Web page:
The producer wanted me to talk to his brainy development assistant for more notes. She was not very fond of me. Our relationship turned sour when she caught me looking down her blouse during a “story” meeting at the Polo Lounge. Now I had to endure her nasty, passive-aggressive notes. This could take another twenty minutes.

“OK, put her on. I’ll be back in a second.”

I rushed back into my bedroom. Allison was still online, texting furiously.

“Oh, Neil, I never felt like this before. You are F*CKING AMAZING! I feel so bad, so dirty, but so good. You know exactly how to reach me with your tongue, with your hands. I want to feel you inside of me.”

Apparently, I was quite a stud while I was away.

“Uh, I’m not sure I can type anymore either.” I wrote back. “I need to take care of something.”

“Yes, yes. Take care of yourself.” said Allison, the friendly knitting blogger from New Hampshire. “I know your big, hard man-thing needs care. Stop typing and take care of it. Make me feel like a woman. Oh yeah, that’s it. I feel it. Oh, I love it. I LOVE IT!!”

While this was doing wonders for my ego, I didn’t have the time. Hollywood was calling. My career was on the line, and Evelyn was on the phone. I made a mental note to myself have more virtual sex in the future, because, as evidenced by Allison’s reaction, I was much better at it than real sex.

I ran back into the kitchen. My mother was nearby, chopping up vegetables for a chicken soup.

“Do you know where I put the extra aluminum foil?” asked my mother.

I shrugged and my mother disappeared down the hallway. I picked up the phone.

“OK, Hi, Evelyn.” I said to the young Harvard grad, the type of woman who at college would walk right past me with her nose held high. “Sure, I want to hear you notes. Will it take long? I was busy uh, writing, and I don’t want to lose the momentum when the blood is flowing. Ten pages of notes? Oh, sure. Go ahead. Yes, yes, I heard. The main character. More Ben Stiller-like, right right….

I faked like I was jotting down notes.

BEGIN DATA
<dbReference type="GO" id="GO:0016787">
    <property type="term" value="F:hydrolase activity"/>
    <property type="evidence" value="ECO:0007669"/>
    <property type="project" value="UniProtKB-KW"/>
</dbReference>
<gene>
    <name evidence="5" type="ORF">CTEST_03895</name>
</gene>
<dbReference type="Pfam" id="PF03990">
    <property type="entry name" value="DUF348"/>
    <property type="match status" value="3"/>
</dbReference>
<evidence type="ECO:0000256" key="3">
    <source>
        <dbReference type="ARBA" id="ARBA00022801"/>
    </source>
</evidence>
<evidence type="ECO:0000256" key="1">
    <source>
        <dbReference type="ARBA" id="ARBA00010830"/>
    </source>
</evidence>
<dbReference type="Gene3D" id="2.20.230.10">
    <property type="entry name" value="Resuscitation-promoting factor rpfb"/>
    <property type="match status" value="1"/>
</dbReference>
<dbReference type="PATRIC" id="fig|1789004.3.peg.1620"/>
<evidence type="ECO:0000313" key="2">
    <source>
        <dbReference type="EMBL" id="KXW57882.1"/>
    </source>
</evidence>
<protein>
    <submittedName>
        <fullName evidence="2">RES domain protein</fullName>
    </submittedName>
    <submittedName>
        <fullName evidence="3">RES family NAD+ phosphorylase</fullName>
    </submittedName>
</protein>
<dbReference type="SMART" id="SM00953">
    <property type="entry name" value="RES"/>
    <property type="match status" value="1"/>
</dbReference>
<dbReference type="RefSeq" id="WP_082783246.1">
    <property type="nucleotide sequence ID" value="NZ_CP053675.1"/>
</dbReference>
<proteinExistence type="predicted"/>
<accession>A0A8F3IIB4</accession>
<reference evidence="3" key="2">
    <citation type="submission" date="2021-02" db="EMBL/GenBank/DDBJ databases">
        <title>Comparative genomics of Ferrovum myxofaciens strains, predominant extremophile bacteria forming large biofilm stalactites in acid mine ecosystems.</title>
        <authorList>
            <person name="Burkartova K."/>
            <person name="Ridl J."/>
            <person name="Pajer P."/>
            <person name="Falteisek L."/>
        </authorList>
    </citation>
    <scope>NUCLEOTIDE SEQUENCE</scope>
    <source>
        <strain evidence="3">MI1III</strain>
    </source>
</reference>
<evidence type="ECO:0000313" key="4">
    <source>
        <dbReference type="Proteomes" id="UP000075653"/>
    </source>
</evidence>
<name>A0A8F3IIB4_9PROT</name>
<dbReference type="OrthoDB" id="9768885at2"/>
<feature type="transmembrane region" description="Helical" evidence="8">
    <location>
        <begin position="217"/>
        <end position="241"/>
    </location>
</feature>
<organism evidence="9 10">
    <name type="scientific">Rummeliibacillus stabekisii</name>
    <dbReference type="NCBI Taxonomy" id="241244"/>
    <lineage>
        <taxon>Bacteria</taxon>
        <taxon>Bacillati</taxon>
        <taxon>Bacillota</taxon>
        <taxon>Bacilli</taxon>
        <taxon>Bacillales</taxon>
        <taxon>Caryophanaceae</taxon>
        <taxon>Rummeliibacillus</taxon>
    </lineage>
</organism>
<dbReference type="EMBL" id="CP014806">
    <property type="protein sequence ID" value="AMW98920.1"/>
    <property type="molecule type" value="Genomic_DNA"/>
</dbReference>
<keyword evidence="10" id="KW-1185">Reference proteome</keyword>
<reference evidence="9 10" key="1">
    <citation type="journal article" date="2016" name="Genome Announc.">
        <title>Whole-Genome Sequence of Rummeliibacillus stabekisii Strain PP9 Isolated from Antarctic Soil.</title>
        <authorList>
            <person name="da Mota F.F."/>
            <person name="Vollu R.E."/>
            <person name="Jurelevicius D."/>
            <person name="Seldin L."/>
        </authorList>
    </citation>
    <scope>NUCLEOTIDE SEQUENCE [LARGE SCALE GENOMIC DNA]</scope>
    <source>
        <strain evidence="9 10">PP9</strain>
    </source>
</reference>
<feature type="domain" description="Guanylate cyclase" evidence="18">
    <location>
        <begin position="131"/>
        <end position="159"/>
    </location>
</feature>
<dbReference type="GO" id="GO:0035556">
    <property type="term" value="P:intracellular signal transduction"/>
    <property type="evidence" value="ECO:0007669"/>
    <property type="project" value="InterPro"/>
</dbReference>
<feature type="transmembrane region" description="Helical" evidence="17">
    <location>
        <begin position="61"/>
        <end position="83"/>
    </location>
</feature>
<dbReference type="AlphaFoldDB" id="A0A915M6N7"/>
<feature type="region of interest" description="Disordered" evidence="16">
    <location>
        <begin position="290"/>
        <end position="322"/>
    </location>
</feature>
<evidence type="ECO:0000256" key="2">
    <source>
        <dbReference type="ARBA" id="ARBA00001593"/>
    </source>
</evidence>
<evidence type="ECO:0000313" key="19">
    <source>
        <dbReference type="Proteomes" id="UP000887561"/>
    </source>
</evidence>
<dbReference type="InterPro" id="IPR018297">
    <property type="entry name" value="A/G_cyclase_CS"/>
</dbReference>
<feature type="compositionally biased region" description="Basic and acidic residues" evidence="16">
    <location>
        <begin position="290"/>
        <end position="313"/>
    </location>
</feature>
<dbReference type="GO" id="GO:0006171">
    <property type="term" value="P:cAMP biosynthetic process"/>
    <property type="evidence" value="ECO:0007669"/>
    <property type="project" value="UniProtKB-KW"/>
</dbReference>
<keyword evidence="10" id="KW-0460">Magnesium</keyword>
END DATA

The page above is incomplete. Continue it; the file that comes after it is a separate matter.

Meanwhile, my mother discovered the aluminum foil on top of the drawer in my bedroom, where we stored various bulky and duplicate items, like the 24 rolls of toilet paper that I had recently bought at Walgreen’s.

As my mother was about to leave the room, the foil in her hand, she heard a beep from the laptop. Allison, the knitting blogger, was busy sending messages on IM. My mother walked over, as curious as Yenta the Matchmaker.

“I love the way you take me.” wrote Allison. “You are like an animal. You make me so wet and horny, Neil. I’m such a bad bad bad girl when I feel you inside me like this. Make me come like a wild beast. Do it, Neil. Do it!!!”

My mother wasn’t sure what to do. Her maternal instinct was to help her son. At least he was coming out of his shell and interacting with nice women other than Sophia.

“Perhaps I should take a message while he is out,” she thought.

She sat down and typed a message.

“Hi there, Allison. I just wanted to tell you that Neil had to take an important phone call from a movie producer in LA. He’ll be back with you in a few minutes. OK?”

After a brief pause, came her response.

“Who is this?” asked Allison.

“This is Neil’s mother. I was passing by when I saw your messages.”

“Jesus Christ! Neil’s mother! My god, this is the most embarrassing thing that ever happened to me. I promise, I never did this before. This is my first time ever. Oh my god!”